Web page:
2019 was brilliant.
- trained over 500 people across 4 countries,
- moved our course to Australia,
- worked with companies like Office of National Statistics (ONS), British Red Cross, Hilton, UKRI, Equiniti and Which?,
- donated 147 number of trees to our usabilitrees grove in Scotland,
- piloted our new accessible content course,
- completed our first academy.
Our 3 goals for last year were:
- silo working,
- accessibility is usability,
- content people need to be paid more.
Let’s look at how we did.
Everywhere we went we talked about journey mapping and how it brings teams together. Blog posts with more on that:
We also started having meet-ups. We know that some of you are lone content designers in large organisations and you don’t get to connect. The meet-ups we have always have a social element. We are going to work on this more in 2020.
Accessibility is usability
I spoke all over the world about how if you don’t have accessibility, you don’t have usability and it’s only when you have both that we get the inclusive web we all deserve. I met so many wonderful people with many wonderful stories to tell, that I intend to carry on with this particular strand this year.
Content people need to be paid more
I think we may need to show our value to people who may not understand exactly what we do. We have 2 parts to this: our research paper and the readability guidelines.
In our November meetup we talked about the value of content design. From that, we now have our research paper: the value of content design. We’ll be publishing it on the 20th of February.
We ran our first Content Design Academy from September to November. For 12 weeks 18 people worked on a project for the charity Action Duchenne that looks after families with children who have muscular dystrophy.
The group went from discovery to content production with stellar results. People learned a lot, we learned a lot. Most of all the teamwork within the group was fantastic which really showed in the outputs, for example, the user needs, sketches for content solutions and the content itself.
The academy also made people in the group think about how they want to position content within their organisations and where they want to go with their content design careers. One person even got a job (partly) based on being a student on the academy.
We will be blogging more about what we did over the 12 weeks.
We are thinking of piloting our academy in Australia and Manchester, UK next year. Please fill in the form if you are interested – https://forms.gle/KMh9GhV1hz8iaaJa8 or feel free to contact Claire at email@example.com if you have any questions.
Research: hidden access needs
In researching accessibility, I found content guidance for physical conditions is defined, accepted and being worked on. I found a couple of needs, that I felt, are not as well documented. The 2 that jumped out at me were: poverty and abuse. I have already started a research project to look into this so will be sharing more on that through the year.
We will continue our work on the readability guidelines. You’ll see we have a lovely new wiki. Thanks to Lizzie and Rich Higgins for all their amazing work. We had a conversation about whether people might like the wiki in a book. Seemed an odd idea! A wiki… in a book? But the readability slack community seemed to like the idea. We had a really small print run done. We sold 80 in 10 days. So we are having more printed now. If the guidelines go well, we will print the book each year. We will have updates for you in the coming weeks and months.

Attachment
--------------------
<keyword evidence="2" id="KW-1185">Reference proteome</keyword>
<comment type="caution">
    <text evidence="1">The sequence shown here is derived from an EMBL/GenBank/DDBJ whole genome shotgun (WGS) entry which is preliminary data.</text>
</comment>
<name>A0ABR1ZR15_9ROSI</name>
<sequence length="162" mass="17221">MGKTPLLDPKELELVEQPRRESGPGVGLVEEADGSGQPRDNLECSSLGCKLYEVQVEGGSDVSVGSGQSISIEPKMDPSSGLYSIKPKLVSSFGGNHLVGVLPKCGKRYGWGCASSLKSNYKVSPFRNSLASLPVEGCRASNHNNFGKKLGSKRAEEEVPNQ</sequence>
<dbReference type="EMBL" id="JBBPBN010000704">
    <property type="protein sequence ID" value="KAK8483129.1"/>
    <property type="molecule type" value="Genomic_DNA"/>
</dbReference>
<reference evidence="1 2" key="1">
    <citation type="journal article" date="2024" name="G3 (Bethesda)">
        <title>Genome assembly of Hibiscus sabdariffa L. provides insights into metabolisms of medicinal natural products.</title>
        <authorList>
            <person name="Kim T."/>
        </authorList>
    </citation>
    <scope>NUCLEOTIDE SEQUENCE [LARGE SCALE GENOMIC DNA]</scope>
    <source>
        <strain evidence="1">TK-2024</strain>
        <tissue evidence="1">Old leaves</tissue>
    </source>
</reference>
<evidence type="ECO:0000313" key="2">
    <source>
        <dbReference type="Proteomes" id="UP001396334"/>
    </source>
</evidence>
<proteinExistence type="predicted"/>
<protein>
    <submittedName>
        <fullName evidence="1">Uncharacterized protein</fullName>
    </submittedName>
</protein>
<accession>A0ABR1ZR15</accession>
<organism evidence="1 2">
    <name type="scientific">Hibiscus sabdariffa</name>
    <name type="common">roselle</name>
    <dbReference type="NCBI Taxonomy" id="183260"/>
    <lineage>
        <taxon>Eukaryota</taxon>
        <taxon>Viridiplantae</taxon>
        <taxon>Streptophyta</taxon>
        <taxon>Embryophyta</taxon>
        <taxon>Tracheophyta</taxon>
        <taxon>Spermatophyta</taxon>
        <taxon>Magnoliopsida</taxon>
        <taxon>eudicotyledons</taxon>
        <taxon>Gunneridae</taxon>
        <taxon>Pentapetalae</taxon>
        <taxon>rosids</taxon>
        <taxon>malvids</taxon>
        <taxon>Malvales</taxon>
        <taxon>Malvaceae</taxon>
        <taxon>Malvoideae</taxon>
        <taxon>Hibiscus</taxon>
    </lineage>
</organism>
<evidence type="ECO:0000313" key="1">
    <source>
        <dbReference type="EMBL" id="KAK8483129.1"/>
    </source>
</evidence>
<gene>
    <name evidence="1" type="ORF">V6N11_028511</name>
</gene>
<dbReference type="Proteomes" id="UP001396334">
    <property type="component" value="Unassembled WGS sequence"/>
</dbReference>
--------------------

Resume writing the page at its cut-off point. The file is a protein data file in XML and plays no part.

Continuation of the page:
Evolving our courses
We are privileged to have an international audience. We now run courses in Australia and we are looking at piloting courses in USA, Canada and the Netherlands. If you’d like to help us get some content design meet-ups or traction going in Toronto, Vancouver or The Hague/Amsterdam, please get in touch. To be honest, if you can find 16 people who want the course, we will work to make that happen.
We are also working on our online course. It’s a second attempt at this for us so I am not going to say any more than that. We will see if we can get it right this year!
We have a new accessible content course. You can book a spot here.
As always, our content design course is regularly updated with the latest guidance so no change there.
Climate change: we are now carbon neutral
We are an international company. But the privilege of working around the world means a lot of travel and that means harm to the planet. We have already accepted a number of international speaking engagements and contracts. To offset this we are going carbon neutral. Using the trainline and myclimate carbon calculators (https://www.thetrainline.com/trains/carbon-calculator / https://www.myclimate.org/), we have worked out we have used 20,345 kg carbon. We’ve spoken to Trees for Life and they’ve said the best thing to do is to donate to our existing grove. So we have donated 84 to Usabilitrees – our corporate tree grove in Scotland (you can add to that grove if you’d like – we’d be happy to include your tree in our clan).
For 2020 we are going to look at how we work. We are going to try a number of different ways to work remotely, cut our travel and work more sustainably. This will include, as it does now, hiring trainers in their home countries. It will stop some of the travelling from the UK. Again, we’ll keep you updated.
We will have a bunch of announcements coming throughout next year. We have big plans. But we’ll get to that.
Whatever you are doing this year, I’d like to wish you a very peaceful, content and kind 2020.